x Abu Dhabi, UAESaturday 22 July 2017

Emirati students welcomed home by Crown Prince

Emirati youth ambassadors learn language and about culture, industry and business as part of 'unforgettable' three-week programme to South Korea.

Sheikh Mohammed bin Zayed, Crown Prince of Abu Dhabi and Deputy Supreme Commander of the Armed Forces, with the Emirati students.
Sheikh Mohammed bin Zayed, Crown Prince of Abu Dhabi and Deputy Supreme Commander of the Armed Forces, with the Emirati students.

Twenty students who recently returned from a youth ambassadors programme to South Korea have been received by Sheikh Mohammed bin Zayed, Crown Prince of Abu Dhabi and Deputy Supreme Commander of the Armed Forces, at Al Bateen Palace in Abu Dhabi.

The three-week scheme introduced 10 male and 10 female Emirati university students to Korean language, culture, industry, government and business.

"It was an intense and unforgettable experience," said Saeed Al Kabaisi, 24, who studies at Abu Dhabi Men's Higher Colleges of Technology.

The electrical engineering graduate admitted he knew little about South Korea until he applied for the trip.

"When I started researching about it for the application essays I became fascinated," he said.

Mr Moon Byung Jun, who runs the programme at the South Korean Embassy, said it was a significant step in strengthening UAE-South Korea ties.

And it certainly kept the students busy. "Can you believe I didn't have time to answer my family's phone calls?" asked Ahmad Al Shanqiti, 23, a civil and environmental engineering graduate from UAE University.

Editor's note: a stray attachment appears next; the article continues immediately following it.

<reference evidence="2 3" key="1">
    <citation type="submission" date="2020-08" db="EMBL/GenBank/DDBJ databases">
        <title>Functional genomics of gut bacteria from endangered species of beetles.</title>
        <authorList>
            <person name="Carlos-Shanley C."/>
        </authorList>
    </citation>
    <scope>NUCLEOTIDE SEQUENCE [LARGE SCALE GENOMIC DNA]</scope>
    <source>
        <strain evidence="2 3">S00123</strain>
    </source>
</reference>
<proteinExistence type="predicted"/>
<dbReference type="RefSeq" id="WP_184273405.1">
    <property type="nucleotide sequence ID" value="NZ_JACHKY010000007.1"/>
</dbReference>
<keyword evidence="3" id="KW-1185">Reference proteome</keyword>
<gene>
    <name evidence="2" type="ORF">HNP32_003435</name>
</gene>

Their day began at 8am with intensive Korean language classes, followed by lectures from prominent guest speakers at 3pm and finally a cultural activity, ending at about 9pm.

The language was quite a challenge. "The pronunciation in Korean is totally different but the programme challenged us and gave us 'Mission Possibles' where we could only use Korean when we greeted people, ordered food, and shopped in stores," Mr Al Shanqiti said.

After two weeks they were required to pass a language test.

"I didn't think I could do it," he said. "We had met other Khaleeji [Gulf] students who had been studying for four months and couldn't pass it. But you know what? In the end, 90 per cent of us got an A."

Immersion into Korean culture was a key aspect of the programme.

"We were introduced to Korean music, or K-Pop as they call it, and saw a couple of live shows, witnessed the martial art tae kwando and visited green tea farms," Mr Al Shanqiti said.

Guest speakers included the senior secretary to the Korean president and the minister of knowledge economy.

What was particularly impressive, said Mr Al Shanqiti, was that all the speakers arrived on time or early.

The students also visited major Korean companies, including Samsung, Hyundai and the Korea Electrical Power Corporation (Kepco), which is building the UAE's nuclear reactors.

"Kepco gave us details of how they won the bid and it is no surprise as they, like other Korean companies and sectors, heavily invest in research and development, and have their vision set clearly," Mr Shanqiti said.

The message he has brought home is that a country's human resources are its most valuable asset.

"Korea showed us what is possible with a solid work ethic and dedication," he said. "Like Korea, the UAE has come a long way in a short time and through their human capital, both countries are set to continue."

tsubaihi@thenational.ae